"Top Kill" Fails, what now?
BP Plc's "top kill" oil well plug failed on Saturday, practically killing any optimism among Gulf coast residents that the mammoth spill fouling their coast and fishing industry will end any time soon.
Even U.S. President Barack Obama, hit with a tide of criticism that he is not sufficiently in command of the largest oil spill in U.S. history, has tried to lower expectations of a short-term fix.
U.S. Coast Guard Admiral Mary Landry, standing by as a BP executive told the world that the tricky top kill procedure had failed, said they needed to manage people's expectations better for a crisis soon entering its seventh week.
Rightly so, because Landry believes the best solution to definitively plug the leak in the Gulf of Mexico is a relief well. BP is already drilling one, but it will not be ready for at least two more months.
By that time, it is hard to say how much damage the oil spill will have inflicted on the unique ecosystem of the Gulf coast, coveted for its seafood, fishing and tourism.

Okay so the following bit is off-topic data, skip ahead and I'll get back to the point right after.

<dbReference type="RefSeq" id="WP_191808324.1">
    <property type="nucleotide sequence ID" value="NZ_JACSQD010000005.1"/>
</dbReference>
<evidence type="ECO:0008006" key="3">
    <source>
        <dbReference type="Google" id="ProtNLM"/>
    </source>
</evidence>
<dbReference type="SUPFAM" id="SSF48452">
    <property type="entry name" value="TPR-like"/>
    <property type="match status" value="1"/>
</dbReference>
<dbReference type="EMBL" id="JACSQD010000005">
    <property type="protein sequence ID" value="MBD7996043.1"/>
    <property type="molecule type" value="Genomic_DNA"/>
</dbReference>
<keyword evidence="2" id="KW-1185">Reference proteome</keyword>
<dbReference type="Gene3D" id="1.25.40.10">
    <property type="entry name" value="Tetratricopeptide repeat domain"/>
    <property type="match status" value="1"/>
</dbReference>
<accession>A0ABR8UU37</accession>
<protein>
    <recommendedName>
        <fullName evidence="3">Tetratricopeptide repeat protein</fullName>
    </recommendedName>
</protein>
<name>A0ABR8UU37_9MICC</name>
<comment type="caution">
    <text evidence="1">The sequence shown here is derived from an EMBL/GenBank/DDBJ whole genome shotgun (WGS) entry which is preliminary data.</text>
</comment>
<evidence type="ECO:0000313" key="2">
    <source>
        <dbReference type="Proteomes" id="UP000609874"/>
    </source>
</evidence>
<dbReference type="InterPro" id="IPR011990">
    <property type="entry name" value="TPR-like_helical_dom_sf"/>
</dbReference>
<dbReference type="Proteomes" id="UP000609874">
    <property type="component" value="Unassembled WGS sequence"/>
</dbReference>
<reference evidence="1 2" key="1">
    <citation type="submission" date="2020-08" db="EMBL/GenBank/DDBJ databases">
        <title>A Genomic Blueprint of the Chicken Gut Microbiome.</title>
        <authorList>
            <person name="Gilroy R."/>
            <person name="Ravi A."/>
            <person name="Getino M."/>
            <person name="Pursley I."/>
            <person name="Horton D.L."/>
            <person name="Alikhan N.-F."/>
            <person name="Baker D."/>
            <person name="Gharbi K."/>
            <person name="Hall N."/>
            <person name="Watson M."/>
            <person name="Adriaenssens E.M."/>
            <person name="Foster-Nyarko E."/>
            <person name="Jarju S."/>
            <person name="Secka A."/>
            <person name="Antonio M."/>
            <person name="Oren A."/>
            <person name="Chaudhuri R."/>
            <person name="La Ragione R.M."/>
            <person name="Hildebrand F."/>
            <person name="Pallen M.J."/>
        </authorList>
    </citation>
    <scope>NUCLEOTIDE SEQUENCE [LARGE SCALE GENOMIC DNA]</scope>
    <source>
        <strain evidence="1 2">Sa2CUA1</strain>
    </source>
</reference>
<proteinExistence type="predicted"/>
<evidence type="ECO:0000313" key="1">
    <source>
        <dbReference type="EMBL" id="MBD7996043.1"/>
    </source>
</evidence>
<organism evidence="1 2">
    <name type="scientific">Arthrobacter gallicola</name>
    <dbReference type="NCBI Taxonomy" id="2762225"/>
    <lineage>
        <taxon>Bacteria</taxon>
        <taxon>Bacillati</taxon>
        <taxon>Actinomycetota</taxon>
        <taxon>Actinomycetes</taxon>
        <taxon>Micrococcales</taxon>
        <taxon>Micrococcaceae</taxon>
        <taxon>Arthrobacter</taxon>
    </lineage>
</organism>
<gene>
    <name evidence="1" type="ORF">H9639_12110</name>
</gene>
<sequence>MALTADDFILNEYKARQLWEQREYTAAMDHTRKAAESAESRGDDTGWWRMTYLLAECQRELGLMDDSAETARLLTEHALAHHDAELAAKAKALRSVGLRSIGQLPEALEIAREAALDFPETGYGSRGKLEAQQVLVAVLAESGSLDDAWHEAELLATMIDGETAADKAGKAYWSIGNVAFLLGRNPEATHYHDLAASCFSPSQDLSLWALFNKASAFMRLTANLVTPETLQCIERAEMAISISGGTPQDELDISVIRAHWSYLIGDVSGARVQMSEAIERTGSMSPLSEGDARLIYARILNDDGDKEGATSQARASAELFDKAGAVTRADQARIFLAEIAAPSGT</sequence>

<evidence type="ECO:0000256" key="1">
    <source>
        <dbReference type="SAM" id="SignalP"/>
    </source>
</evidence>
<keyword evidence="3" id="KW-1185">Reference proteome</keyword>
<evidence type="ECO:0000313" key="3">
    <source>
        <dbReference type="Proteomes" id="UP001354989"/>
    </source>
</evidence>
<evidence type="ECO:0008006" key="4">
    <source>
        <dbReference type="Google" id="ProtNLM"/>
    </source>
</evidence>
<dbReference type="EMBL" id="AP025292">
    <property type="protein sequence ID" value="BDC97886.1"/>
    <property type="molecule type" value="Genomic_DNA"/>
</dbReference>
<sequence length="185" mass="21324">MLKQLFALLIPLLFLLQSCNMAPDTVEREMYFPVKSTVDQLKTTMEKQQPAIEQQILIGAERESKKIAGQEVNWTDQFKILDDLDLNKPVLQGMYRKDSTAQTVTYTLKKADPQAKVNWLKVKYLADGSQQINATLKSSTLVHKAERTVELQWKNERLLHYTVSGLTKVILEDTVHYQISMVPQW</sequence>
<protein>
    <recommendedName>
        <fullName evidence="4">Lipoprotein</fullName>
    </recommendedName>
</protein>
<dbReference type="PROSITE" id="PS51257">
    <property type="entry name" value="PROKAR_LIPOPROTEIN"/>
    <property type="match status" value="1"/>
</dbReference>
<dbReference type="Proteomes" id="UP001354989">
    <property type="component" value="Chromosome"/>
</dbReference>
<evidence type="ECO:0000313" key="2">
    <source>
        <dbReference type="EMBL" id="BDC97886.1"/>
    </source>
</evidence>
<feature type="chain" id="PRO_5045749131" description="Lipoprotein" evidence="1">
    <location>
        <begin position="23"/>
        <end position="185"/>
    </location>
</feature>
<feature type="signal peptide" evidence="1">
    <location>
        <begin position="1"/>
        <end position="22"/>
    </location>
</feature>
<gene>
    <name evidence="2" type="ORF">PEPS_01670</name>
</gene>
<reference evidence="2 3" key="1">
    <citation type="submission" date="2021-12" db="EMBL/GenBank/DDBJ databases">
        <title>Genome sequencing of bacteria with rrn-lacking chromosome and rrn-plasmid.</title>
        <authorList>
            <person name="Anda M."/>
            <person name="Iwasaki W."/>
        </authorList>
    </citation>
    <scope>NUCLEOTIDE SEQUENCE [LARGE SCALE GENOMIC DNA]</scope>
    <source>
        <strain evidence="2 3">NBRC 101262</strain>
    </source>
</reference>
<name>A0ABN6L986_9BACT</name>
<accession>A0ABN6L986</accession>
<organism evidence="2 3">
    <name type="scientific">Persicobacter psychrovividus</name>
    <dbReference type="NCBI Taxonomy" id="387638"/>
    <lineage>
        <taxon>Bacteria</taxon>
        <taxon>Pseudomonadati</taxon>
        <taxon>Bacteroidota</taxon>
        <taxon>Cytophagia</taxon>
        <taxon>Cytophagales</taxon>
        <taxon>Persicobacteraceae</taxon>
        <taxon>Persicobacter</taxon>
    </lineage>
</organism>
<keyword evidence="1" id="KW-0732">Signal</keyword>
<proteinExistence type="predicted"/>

It could all be whipped further into marshland by what promises to be the most active Atlantic storm season since 2005, the year of Hurricane Katrina.
Louisianans still recovering from Katrina's devastation had a glimmer of hope that London-based energy giant's top kill procedure would be able to plug the ruptured well one mile under water. But after 72 hours, that came to an end.
Photo shows support vessels surrounding a relief oil well platform near the source of the Deepwater Horizon leak in the Gulf of Mexico off the coast of Louisiana May 29, 2010. Credit: REUTERS/Lee Celano
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